On July 20, 1944, a one-eyed, one-handed German officer by the name of Colonel Claus von Stauffenberg entered a wooden hut at Adolf Hitler’s Wolf’s Lair HQ in Eastern Prussia and placed a briefcase at the base of a map table where Hitler was standing. The case contained a bomb – one of two von Stauffenberg and brought with him. Due to time pressure, the Colonel could only arm one device before the meeting took place.
Unfortunately, a general who was present moved the case further away, behind a thick piece of wood which supported the table. The wood absorbed much of the blast and Hitler escaped with some cuts and bruises when the bomb exploded.
There are so many ‘what-ifs’ about that day. What if the second bomb had been planted, what if the bomb had not been moved, what if the meeting had been held where it was originally intended – in a concrete bunker (the concrete would not have dissipated the force of blast the way the wooden hut did, and so would have proved lethal to all inside).
The failure of both the assassination and the military coup d’état which was planned to follow it led to the execution of almost 5,000 people, resulting in the destruction of the organised resistance movement in Germany. It would not be until April, 1945 that the world would finally be rid of the Nazi dictator when he eventually committed suicide.
People might bemoan that lost opportunity to be rid of the monster that was Hitler, but there were plenty of other lost chances down the years. Read them and weep
THE IRISHMAN WHO RESCUED HITLER: Carlow man Michael Keogh probably tormented himself until his death in 1964 because, back in the spring of 1919, he actually saved Hitler from being ripped apart by an ugly mob.
Keogh, an ardent republican, had enlisted in the British Army in 1913. He became a POW during the war, joined the Irish Brigade and then later enlisted in the German Army as he felt the Germans could advance the republican cause in Ireland.
He rose to the rank of Field Lieutenant. In his regiment, he met a certain Lance Corporal called Adolf Hitler. After the war, Keogh joined the Freikorps, an early fascist organisation sworn to smash Communism. He was duty officer at a Munich barracks when he was called to quell a riot that had erupted in a gym.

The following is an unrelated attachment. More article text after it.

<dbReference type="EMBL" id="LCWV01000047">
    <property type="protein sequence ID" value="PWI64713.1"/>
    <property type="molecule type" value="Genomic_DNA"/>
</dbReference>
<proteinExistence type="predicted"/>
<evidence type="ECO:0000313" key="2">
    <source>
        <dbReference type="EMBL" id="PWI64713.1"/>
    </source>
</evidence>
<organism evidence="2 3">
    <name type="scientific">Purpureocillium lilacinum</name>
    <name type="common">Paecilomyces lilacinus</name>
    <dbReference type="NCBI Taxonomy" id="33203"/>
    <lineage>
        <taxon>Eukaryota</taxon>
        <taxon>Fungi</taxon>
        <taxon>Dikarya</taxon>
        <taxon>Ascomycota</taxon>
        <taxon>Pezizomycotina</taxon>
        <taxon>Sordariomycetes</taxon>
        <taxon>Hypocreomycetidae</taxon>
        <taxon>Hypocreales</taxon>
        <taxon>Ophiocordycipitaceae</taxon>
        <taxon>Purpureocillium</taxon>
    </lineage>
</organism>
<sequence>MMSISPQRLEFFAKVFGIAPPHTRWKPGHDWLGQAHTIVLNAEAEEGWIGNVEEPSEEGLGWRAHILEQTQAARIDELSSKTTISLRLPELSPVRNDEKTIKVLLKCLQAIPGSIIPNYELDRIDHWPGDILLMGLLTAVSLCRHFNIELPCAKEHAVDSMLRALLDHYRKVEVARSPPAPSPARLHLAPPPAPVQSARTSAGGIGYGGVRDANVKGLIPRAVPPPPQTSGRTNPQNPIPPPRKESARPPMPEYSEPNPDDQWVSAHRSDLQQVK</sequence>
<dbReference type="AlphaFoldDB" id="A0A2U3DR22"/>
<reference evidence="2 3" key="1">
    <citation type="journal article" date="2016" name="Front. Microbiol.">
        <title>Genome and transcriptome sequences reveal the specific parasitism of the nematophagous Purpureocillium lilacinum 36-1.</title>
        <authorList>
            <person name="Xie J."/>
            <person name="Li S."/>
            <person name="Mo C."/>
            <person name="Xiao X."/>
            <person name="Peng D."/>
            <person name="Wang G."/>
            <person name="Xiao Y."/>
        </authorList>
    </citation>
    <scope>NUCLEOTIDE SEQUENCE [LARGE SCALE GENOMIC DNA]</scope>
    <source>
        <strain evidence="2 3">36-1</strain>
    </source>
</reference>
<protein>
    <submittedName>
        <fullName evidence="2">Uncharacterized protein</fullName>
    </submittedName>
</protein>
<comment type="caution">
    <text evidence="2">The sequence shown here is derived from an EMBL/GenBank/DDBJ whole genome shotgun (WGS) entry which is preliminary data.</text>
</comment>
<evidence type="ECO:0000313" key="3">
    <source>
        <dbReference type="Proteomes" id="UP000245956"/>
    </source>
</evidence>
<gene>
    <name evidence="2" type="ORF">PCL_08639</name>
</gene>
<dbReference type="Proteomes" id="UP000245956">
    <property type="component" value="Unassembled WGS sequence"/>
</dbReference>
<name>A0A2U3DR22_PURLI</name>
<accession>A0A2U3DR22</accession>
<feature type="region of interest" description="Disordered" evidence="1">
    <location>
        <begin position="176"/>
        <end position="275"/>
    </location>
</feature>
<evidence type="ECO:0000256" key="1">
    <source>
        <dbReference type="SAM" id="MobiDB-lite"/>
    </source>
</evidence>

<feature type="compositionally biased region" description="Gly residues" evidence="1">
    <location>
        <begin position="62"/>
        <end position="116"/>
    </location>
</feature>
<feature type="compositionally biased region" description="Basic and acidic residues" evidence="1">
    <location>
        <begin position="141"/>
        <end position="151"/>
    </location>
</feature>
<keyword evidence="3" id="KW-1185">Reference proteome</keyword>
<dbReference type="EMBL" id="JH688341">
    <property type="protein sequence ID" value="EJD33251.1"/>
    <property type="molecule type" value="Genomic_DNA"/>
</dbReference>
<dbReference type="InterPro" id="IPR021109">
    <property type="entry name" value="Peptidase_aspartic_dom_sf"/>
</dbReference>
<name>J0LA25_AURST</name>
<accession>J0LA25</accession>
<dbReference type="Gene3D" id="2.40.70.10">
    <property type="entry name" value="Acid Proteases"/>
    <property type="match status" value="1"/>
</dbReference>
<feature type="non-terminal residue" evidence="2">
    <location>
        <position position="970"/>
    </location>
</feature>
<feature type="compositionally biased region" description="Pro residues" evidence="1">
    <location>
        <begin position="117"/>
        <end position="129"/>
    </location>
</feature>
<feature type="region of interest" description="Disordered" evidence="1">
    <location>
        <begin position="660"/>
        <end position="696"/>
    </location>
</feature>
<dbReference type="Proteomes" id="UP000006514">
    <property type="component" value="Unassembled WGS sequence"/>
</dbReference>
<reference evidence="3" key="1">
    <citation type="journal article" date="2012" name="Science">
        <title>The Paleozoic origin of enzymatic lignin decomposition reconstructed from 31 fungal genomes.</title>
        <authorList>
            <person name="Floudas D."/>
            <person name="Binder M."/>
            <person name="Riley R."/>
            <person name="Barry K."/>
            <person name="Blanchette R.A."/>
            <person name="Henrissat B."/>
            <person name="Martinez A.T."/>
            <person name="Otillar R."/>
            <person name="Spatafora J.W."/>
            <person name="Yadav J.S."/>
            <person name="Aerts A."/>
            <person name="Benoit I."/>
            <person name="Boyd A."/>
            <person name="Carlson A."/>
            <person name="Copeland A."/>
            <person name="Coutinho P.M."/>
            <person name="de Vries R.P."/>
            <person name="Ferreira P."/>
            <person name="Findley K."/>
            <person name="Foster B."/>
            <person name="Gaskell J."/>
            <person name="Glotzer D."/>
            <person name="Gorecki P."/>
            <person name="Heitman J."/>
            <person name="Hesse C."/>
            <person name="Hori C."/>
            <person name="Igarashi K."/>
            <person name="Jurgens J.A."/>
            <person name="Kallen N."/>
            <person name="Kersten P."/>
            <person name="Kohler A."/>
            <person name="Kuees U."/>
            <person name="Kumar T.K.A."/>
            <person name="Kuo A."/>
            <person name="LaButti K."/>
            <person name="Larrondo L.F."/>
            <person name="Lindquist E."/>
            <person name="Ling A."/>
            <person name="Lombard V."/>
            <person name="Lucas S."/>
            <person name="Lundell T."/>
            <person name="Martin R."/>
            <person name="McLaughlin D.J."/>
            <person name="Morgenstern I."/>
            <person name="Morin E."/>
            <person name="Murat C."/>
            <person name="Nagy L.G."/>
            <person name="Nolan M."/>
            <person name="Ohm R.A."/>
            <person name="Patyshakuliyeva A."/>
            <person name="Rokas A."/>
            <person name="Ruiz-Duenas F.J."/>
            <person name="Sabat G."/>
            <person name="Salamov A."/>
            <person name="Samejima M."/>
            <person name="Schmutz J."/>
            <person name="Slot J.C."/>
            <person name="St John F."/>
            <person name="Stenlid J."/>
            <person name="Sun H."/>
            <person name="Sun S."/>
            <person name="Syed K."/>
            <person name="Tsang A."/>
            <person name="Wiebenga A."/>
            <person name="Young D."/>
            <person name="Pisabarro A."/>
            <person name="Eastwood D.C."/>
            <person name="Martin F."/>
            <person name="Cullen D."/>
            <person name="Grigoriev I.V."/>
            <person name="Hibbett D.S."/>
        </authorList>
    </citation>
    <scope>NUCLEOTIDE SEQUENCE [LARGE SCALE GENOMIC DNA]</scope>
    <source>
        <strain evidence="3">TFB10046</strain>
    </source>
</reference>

When he got there a crowd of some 200 soldiers were busy beating two men to a pulp. Some of the attackers held bayonets and it seemed to Keogh that the two victims were about to die.
He ordered his men to fire a volley over the heads of the mob. The crowd dispersed and Keogh managed to drag the two victims out of the gym “cut, bleeding and in need of the doctor”.
Keogh recalled: “The fellow with the moustache gave his name as Adolf Hitler. It was the Lance Corporal of Ligny. I would not have recognised him. He was thin and emaciated from his wounds.”
After the war, he’d say: “If we’d been a few minutes later or Hitler had got a few more kicks to his old wounds or he’d been shot — what would have happened if we hadn’t intervened and he’d died?”
What if, indeed….
THE BRITISH SOLDIER WHO DIDN’T PULL THE TRIGGER:
On September 28, 1918, Private Henry Tandey, a British soldier serving with the 5th Duke of Wellington Regiment near the French village of Marcoing, reportedly encountered a wounded German soldier and decided not to shoot him.
Tandey, a native of Warwickshire, was actually awarded a Victoria Cross for “conspicuous bravery” during the action to capture Marcoing. He later told sources that in the final moments of that battle, as the German troops were in retreat, a wounded German soldier entered Tandey’s line of fire. “I took aim but couldn’t shoot a wounded man,” Tandey remembered, “so I let him go.” The German soldier nodded in thanks, and disappeared.
A photograph that appeared in London newspapers of Tandey carrying a wounded soldier at Ypres in 1914 was later portrayed on canvas in a painting by the Italian artist Fortunino Matania. It is said that when British Prime Minister Neville Chamberlain went to Germany in 1938 to engage Hitler in a last-ditch effort to avoid war, he was taken by the Führer to his country retreat in Bavaria. There, Hitler showed Chamberlain his copy of the Matania painting, commenting, “That’s the man who nearly shot me.”
The authenticity of the Tandey-Hitler encounter remains in dispute, though evidence does suggest that Hitler did have a reproduction of the Matania painting as early as 1937.